Watch out when a situation becomes volatile — it is likely to change for the worse suddenly. If you and your best friend have a volatile relationship, you frequently fight and make up.

Volatile from Latin volatilis, "fleeting, transitory," always gives the sense of sudden, radical change. Think of it as the opposite of stable. A person who is volatile loses his or her temper suddenly and violently. A volatile political situation could erupt into civil war. When the stock market is volatile, it fluctuates greatly. And in scientific language, a volatile oil evaporates quickly.

Definitions of volatile

adj liable to lead to sudden change or violence

“a volatile situation with troops and rioters eager for a confrontation”
lacking stability or fixity or firmness

adj marked by erratic changeableness in affections or attachments

“a flirt's volatile affections”
likely to change frequently often without apparent or cogent reason; variable

adj tending to vary often or widely

volatile stocks”
volatile emotions”
changeable, changeful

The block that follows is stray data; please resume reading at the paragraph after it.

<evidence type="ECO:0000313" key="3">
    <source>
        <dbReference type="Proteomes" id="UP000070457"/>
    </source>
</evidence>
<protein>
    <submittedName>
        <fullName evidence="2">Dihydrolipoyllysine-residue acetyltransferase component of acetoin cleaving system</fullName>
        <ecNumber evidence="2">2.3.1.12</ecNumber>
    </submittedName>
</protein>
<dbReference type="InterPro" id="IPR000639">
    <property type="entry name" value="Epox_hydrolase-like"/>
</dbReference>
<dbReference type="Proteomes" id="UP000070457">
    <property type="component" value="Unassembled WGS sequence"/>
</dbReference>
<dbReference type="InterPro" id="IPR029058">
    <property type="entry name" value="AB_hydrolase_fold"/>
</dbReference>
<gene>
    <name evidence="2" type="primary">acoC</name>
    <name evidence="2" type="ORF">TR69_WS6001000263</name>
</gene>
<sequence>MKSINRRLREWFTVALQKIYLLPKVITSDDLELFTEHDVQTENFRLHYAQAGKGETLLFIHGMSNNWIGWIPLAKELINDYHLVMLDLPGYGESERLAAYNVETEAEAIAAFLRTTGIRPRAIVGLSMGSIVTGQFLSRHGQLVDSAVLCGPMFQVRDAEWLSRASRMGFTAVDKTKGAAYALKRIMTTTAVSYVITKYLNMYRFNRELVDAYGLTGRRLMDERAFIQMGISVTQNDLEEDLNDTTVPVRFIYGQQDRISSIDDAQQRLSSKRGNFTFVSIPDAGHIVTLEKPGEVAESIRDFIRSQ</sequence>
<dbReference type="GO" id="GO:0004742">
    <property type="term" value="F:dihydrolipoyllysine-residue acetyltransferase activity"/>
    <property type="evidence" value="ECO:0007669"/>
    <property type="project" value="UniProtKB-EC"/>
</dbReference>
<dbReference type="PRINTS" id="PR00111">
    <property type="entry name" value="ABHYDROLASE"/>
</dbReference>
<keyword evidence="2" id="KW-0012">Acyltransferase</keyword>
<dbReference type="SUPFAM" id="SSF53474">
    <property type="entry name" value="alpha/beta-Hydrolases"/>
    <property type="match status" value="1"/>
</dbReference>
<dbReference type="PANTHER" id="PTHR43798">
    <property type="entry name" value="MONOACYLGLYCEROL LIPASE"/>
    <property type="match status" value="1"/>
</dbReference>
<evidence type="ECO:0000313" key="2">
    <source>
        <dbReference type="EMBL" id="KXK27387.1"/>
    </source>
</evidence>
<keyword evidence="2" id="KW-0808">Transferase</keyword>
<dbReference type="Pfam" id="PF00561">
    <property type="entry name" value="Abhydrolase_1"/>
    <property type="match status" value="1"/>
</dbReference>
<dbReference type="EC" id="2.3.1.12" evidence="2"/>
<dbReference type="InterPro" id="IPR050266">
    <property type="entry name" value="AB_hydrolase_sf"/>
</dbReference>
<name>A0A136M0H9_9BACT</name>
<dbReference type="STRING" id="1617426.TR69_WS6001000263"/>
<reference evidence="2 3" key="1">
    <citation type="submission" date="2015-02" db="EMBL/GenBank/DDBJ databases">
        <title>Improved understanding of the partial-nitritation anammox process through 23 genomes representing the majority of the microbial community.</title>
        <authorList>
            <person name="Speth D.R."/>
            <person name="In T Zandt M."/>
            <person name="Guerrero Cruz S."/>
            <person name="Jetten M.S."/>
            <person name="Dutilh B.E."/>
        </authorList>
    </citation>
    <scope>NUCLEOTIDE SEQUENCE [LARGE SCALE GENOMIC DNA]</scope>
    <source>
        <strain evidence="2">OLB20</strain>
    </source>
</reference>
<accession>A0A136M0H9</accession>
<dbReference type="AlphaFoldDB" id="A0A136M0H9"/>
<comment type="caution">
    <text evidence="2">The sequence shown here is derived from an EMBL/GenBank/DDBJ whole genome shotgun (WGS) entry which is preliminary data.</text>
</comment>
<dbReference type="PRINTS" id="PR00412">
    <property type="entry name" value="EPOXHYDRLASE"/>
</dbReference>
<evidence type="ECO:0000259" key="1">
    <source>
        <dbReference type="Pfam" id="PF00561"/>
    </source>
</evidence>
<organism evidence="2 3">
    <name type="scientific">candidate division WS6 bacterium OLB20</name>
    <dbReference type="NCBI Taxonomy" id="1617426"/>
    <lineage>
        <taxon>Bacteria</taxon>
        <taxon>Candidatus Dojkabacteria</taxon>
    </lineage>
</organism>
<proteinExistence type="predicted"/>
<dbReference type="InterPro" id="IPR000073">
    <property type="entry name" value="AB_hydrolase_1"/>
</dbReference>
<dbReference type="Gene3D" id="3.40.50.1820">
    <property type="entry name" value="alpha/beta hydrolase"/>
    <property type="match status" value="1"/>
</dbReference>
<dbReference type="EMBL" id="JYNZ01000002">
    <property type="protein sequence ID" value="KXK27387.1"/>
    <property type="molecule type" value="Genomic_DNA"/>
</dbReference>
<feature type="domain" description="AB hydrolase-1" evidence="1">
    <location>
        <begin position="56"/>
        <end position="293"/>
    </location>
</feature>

such that alteration is possible; having a marked tendency to change

adj evaporating readily at normal temperatures and pressures

volatile oils”
volatile solvents”
likely to change frequently often without apparent or cogent reason; variable
evaporable, vaporific, vaporizable, vapourific, vapourisable, volatilisable, volatilizable
(used of substances) capable of being volatilized
nonvolatile, nonvolatilisable, nonvolatilizable
not volatilizing readily

n a volatile substance; a substance that changes readily from solid or liquid to a vapor

“it was heated to evaporate the volatiles
Type of:
the real physical matter of which a person or thing consists

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